January 15, 2009
Free books v. censorship
by Melville House
Remember Craig Murray? He was the British Ambassador to Uzbekistan back in 2003; he blew the whistle on the Karimov administration’s charming habits of torturing and killing Uzbek citizens, accused the British government of selling its soul in order to obtain unreliable intelligence, and was removed from office in 2004. Since then, he’s sold his memoirs (which include some juicy bits about a bellydancer he met in Tashkent, who now lives with him in London and stars in a West End show called The Ambassador’s Bellydancer), written a lot for newspapers and magazines, and established quite a name for himself as a human rights campaigner.
His new book, The Catholic Orange Men of Togo and Other Conflicts I Have Known, was supposed to be published imminently by Mainstream. However, as he revealed on Monday in a post on his blog, the publishers pulled out after coming under great pressure from uber-libel lawyers Schillings, who were acting on behalf of the mercenary Tim Spicer, who has made millions of pounds in Iraq. In an understandable fit of rage, Murray coined a new term to describe the lawyers’ behaviour — “Chilling” — and decided to release the whole of his book online. You can download it, and read his post, here.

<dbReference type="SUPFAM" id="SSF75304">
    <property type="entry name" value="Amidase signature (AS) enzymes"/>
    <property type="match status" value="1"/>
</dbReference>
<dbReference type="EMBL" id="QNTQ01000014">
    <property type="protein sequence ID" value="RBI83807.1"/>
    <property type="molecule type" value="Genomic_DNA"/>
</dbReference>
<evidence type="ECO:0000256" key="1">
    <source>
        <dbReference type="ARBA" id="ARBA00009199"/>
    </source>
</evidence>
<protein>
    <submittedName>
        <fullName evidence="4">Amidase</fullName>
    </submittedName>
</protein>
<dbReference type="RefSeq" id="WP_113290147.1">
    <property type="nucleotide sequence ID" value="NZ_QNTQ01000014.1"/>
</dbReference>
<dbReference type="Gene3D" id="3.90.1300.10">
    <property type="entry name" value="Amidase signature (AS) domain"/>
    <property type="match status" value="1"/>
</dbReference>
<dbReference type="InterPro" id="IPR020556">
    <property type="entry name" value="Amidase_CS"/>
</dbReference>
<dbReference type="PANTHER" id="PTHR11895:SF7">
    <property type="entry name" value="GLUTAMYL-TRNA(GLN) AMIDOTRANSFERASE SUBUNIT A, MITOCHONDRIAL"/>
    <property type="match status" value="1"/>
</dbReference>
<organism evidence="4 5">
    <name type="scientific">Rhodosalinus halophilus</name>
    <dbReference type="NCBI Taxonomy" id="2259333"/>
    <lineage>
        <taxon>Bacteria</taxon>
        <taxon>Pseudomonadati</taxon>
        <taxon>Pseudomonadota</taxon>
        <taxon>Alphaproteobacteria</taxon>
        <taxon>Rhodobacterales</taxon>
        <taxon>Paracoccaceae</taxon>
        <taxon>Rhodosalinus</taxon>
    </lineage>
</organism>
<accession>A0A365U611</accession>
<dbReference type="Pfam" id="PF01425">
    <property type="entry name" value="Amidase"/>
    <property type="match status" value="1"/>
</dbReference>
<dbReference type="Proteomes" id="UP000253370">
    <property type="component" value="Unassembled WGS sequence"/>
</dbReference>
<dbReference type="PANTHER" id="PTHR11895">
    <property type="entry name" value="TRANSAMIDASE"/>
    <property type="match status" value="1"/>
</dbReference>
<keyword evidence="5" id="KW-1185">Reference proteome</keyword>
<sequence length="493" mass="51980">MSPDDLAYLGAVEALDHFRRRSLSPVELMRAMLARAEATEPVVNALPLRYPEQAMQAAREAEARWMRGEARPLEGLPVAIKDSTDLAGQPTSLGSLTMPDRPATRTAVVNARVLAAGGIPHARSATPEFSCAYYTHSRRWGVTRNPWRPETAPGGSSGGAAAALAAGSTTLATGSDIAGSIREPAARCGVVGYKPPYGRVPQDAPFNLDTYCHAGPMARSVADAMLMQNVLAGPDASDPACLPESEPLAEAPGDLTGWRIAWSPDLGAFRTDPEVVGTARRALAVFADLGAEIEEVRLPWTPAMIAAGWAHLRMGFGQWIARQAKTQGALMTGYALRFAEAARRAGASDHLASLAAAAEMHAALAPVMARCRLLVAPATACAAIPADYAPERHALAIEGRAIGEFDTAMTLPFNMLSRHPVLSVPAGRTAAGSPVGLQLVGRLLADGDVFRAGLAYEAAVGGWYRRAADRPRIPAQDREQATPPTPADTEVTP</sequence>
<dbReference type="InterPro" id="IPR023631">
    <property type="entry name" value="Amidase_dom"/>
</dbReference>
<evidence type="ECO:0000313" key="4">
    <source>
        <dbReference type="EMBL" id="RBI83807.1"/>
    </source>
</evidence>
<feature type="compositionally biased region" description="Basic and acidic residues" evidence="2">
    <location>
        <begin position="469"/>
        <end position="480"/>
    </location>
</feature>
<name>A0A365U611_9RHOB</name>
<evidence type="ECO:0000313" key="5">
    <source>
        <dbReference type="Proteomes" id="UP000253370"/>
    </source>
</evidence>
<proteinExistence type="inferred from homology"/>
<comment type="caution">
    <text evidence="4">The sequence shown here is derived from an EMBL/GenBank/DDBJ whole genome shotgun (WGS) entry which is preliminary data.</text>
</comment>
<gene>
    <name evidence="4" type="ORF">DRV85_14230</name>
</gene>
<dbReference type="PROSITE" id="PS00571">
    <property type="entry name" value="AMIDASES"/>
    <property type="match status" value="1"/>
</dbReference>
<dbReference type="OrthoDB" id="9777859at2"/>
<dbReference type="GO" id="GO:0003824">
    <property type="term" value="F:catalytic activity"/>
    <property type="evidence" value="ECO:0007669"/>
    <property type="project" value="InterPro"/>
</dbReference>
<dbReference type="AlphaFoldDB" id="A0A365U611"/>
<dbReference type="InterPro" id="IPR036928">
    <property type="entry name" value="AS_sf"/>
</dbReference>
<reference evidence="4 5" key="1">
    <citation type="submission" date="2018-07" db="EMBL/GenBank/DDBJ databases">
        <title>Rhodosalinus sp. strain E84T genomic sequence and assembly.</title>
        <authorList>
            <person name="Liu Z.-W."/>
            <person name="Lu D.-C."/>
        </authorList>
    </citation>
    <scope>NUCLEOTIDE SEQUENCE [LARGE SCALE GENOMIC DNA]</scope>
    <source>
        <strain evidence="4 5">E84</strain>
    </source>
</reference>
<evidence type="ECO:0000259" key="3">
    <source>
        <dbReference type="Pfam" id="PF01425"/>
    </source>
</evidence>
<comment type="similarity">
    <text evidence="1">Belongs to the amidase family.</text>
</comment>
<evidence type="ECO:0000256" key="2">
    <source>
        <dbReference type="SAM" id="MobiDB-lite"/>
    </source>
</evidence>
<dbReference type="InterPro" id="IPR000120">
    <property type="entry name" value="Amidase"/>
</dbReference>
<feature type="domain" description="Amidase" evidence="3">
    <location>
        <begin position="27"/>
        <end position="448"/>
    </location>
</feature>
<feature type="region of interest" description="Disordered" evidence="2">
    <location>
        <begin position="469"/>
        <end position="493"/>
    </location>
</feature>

In an update today, he crows about his triumph over the UK’s “infamously repressive libel laws”, pointing out that in just two days 1,810 people – a fairly impressive number – have downloaded the book and thanking Tim Spicer for the free publicity. The gauntlet is thrown down; will Spicer sue him? He says not, because there is no libel to answer to. “What I hope I have now proved, with the help of Schillings, is that in the digital age any attempt to suppress truth can simply lead to that truth becoming much more widely known.” If more people become willing to publish for free, he might well be right. Or maybe we’ll see the House of Commons working swiftly to tighten up the current loopholes. After all, it could be them being exposed on the web next.